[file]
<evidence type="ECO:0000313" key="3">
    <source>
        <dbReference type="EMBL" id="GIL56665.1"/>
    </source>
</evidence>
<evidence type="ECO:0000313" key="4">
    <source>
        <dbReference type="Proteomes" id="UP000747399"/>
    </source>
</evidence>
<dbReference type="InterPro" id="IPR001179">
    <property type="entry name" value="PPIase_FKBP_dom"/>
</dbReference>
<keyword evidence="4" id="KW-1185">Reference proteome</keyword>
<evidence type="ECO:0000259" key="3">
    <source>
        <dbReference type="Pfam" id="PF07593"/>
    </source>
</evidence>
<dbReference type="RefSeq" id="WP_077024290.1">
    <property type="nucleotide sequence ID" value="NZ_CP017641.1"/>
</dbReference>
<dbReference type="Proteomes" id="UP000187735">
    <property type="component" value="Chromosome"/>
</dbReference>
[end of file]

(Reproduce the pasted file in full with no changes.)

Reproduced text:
<evidence type="ECO:0000313" key="3">
    <source>
        <dbReference type="EMBL" id="GIL56665.1"/>
    </source>
</evidence>
<evidence type="ECO:0000313" key="4">
    <source>
        <dbReference type="Proteomes" id="UP000747399"/>
    </source>
</evidence>
<dbReference type="InterPro" id="IPR001179">
    <property type="entry name" value="PPIase_FKBP_dom"/>
</dbReference>
<keyword evidence="4" id="KW-1185">Reference proteome</keyword>
<evidence type="ECO:0000259" key="3">
    <source>
        <dbReference type="Pfam" id="PF07593"/>
    </source>
</evidence>
<dbReference type="RefSeq" id="WP_077024290.1">
    <property type="nucleotide sequence ID" value="NZ_CP017641.1"/>
</dbReference>
<dbReference type="Proteomes" id="UP000187735">
    <property type="component" value="Chromosome"/>
</dbReference>